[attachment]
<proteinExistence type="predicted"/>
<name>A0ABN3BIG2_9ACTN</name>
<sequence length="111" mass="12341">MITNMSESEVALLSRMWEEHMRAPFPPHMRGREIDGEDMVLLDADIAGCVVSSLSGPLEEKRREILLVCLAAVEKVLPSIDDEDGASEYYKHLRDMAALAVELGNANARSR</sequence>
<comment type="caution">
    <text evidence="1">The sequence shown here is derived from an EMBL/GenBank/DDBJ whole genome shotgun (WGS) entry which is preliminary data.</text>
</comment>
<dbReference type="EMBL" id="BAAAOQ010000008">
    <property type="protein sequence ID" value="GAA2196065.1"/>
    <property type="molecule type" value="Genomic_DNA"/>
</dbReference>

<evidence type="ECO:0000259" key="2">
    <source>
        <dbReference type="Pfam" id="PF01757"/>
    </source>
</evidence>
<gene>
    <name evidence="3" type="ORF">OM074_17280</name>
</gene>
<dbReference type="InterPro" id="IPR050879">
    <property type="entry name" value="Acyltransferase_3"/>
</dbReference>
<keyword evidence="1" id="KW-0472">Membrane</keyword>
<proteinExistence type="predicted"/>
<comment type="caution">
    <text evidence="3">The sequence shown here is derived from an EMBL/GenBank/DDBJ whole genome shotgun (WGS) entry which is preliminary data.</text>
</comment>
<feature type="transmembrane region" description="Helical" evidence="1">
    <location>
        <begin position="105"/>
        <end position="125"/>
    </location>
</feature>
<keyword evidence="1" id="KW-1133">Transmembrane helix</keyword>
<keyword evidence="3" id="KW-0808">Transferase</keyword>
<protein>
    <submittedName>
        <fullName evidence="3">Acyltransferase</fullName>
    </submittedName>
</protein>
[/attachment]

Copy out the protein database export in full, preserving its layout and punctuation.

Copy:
<proteinExistence type="predicted"/>
<name>A0ABN3BIG2_9ACTN</name>
<sequence length="111" mass="12341">MITNMSESEVALLSRMWEEHMRAPFPPHMRGREIDGEDMVLLDADIAGCVVSSLSGPLEEKRREILLVCLAAVEKVLPSIDDEDGASEYYKHLRDMAALAVELGNANARSR</sequence>
<comment type="caution">
    <text evidence="1">The sequence shown here is derived from an EMBL/GenBank/DDBJ whole genome shotgun (WGS) entry which is preliminary data.</text>
</comment>
<dbReference type="EMBL" id="BAAAOQ010000008">
    <property type="protein sequence ID" value="GAA2196065.1"/>
    <property type="molecule type" value="Genomic_DNA"/>
</dbReference>

<evidence type="ECO:0000259" key="2">
    <source>
        <dbReference type="Pfam" id="PF01757"/>
    </source>
</evidence>
<gene>
    <name evidence="3" type="ORF">OM074_17280</name>
</gene>
<dbReference type="InterPro" id="IPR050879">
    <property type="entry name" value="Acyltransferase_3"/>
</dbReference>
<keyword evidence="1" id="KW-0472">Membrane</keyword>
<proteinExistence type="predicted"/>
<comment type="caution">
    <text evidence="3">The sequence shown here is derived from an EMBL/GenBank/DDBJ whole genome shotgun (WGS) entry which is preliminary data.</text>
</comment>
<feature type="transmembrane region" description="Helical" evidence="1">
    <location>
        <begin position="105"/>
        <end position="125"/>
    </location>
</feature>
<keyword evidence="1" id="KW-1133">Transmembrane helix</keyword>
<keyword evidence="3" id="KW-0808">Transferase</keyword>
<protein>
    <submittedName>
        <fullName evidence="3">Acyltransferase</fullName>
    </submittedName>
</protein>